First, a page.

Wednesday, July 22, 2009

The Stables

In keeping with our plan to create a traditional English Estate on the site, this iron barn and implement shed will eventually go to make way for a stable block created in the same style as the main house. It will not be a functioning stables, as there is no need for indoor cover for the horse/s in our climate, but it will function as an outbuilding for tractors and attachments, garden tools and a carpentry/maintenance shed. It will also have a semi-contained mezzanine flat for the gardener.

Although the drawing below is of a house, it captures the sort of style in which the stable block will be built.

Although some might think that it's a bit posh, it is indeed nothing compared with the stables of the great houses of Europe, such as Chatsworth. The example below is just the gatehouse to the stable block at Chatsworth.

Cupolas and Weather veins
I am captivated at the idea of having a cupola on top of the stables, with a weather vein on the top and a dial on the side, but instead of the dial being a clock (as there will already be a clock tower on the Chapel, the dial, through simple gearing, will reflect the direction of the wind. I saw such a dial in the great hall at Blenheim Palace, which is where I got the idea. There is a picture of the dial below, which being inside allowed one to tell the wind direction without having to even look out the window!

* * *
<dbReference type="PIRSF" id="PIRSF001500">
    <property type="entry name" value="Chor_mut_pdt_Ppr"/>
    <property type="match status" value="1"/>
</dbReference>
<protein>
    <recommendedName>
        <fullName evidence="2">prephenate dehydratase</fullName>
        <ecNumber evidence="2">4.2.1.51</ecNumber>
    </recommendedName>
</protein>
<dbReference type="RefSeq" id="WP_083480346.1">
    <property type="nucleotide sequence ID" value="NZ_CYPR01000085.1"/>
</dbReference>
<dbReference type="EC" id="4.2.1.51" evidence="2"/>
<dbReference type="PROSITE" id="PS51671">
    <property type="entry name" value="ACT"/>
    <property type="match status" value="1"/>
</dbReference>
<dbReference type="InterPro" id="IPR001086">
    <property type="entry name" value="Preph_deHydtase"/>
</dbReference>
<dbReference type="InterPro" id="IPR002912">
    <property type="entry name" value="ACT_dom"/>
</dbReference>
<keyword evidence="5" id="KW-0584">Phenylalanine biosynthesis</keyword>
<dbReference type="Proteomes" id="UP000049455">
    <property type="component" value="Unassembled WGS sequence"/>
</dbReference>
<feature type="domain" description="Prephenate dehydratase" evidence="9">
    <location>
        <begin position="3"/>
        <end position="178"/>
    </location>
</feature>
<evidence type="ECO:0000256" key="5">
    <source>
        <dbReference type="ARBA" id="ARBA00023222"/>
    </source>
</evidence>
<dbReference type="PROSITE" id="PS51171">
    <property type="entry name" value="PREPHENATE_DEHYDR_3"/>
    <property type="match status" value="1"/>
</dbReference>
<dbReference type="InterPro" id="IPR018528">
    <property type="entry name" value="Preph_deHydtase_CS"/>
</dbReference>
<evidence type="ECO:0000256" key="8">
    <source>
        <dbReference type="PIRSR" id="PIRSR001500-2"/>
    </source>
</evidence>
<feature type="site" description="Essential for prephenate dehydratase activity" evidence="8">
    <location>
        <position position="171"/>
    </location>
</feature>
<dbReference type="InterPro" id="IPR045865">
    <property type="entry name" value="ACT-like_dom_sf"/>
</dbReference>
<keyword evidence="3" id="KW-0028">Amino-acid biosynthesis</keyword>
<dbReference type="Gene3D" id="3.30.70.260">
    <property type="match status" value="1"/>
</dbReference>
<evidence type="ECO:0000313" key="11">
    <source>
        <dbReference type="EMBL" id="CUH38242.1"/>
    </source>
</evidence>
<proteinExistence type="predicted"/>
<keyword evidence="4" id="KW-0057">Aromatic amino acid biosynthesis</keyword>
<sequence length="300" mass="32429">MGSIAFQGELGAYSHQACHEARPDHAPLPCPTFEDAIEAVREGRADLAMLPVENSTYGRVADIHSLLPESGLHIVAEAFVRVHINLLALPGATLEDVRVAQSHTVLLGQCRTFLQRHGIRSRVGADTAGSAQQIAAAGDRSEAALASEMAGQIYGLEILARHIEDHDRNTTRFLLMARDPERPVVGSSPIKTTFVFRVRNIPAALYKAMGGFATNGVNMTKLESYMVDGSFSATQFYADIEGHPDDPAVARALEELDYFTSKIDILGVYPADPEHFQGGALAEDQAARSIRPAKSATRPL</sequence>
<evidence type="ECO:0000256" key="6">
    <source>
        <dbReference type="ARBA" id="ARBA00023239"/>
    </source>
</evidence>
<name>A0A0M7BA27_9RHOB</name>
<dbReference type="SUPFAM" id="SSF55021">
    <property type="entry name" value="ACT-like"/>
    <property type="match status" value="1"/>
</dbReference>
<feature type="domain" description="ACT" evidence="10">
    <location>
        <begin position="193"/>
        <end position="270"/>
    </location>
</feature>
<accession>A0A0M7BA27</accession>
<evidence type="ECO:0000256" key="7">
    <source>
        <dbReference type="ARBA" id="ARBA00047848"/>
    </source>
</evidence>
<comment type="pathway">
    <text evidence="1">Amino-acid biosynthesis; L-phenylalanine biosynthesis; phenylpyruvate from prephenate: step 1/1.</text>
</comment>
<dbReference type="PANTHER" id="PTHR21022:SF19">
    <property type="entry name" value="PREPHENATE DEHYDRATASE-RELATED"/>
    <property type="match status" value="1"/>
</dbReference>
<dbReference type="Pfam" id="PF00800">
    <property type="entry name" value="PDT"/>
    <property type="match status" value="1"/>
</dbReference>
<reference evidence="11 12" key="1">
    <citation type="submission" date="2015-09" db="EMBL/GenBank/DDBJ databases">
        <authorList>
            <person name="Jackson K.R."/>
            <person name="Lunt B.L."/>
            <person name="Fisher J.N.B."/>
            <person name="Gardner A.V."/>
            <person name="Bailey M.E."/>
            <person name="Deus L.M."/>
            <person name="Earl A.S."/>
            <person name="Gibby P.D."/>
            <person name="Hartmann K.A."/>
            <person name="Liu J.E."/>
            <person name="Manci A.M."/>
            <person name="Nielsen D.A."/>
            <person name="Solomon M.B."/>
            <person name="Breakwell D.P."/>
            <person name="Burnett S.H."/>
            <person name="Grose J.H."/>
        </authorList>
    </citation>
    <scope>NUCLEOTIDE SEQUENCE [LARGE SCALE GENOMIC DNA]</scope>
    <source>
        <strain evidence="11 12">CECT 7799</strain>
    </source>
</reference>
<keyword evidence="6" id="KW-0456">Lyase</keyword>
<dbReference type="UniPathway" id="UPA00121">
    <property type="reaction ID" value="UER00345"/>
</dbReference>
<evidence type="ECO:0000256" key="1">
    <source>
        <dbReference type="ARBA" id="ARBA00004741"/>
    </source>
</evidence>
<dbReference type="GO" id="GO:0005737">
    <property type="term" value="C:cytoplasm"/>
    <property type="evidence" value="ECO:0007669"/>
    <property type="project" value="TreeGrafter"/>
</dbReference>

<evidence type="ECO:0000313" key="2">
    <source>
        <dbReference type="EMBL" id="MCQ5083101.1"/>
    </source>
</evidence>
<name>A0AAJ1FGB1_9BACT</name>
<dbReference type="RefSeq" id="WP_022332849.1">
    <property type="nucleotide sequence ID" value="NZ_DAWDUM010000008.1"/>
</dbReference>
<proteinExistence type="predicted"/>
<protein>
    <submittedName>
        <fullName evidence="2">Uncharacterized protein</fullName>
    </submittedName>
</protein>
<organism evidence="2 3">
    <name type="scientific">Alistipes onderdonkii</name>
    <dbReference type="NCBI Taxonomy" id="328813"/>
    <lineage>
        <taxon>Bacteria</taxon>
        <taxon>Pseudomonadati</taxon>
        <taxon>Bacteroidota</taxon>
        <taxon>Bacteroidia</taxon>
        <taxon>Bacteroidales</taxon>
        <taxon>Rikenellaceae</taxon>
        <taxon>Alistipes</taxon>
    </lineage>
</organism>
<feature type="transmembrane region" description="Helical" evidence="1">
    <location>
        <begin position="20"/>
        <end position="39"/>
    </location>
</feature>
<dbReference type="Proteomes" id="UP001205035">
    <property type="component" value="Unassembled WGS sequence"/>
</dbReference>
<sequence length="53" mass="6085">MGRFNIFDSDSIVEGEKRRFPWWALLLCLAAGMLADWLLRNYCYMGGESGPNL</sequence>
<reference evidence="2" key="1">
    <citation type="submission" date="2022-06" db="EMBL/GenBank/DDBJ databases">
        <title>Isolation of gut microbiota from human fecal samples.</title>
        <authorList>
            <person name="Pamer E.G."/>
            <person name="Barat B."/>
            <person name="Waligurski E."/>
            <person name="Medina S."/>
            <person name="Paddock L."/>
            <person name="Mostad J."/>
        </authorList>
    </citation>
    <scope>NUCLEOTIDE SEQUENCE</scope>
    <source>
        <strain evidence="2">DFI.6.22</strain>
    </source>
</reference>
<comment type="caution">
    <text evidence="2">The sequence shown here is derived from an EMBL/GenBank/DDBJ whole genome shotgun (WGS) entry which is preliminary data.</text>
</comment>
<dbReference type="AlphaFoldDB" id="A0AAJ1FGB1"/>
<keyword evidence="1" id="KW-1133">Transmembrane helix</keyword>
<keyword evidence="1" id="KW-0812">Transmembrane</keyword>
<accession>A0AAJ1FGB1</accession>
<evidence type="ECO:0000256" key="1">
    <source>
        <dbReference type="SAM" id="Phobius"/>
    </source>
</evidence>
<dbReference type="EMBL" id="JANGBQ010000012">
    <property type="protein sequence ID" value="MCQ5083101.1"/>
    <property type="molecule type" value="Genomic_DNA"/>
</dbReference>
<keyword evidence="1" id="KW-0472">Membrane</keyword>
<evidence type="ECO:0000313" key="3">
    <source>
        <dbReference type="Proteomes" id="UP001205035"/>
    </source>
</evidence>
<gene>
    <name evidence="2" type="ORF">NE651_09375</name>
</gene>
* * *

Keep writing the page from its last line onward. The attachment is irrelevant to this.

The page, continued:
And finally, a bit of fun. Here is an excerpt from the movie "Bedrooms and Hallways". I don't think we will be needing a stable boy!

1 comment:

  1. I always think of palladio when I think of stable blocks and other farm sheds. He had a way of making them simple, utilitarian, economical but also in a grand manner. All about the shapes and forms -design! It's not as posh as some of the georgian designs but very dignified none the less! People forget that all of palladio's houses were merely farmhouses!


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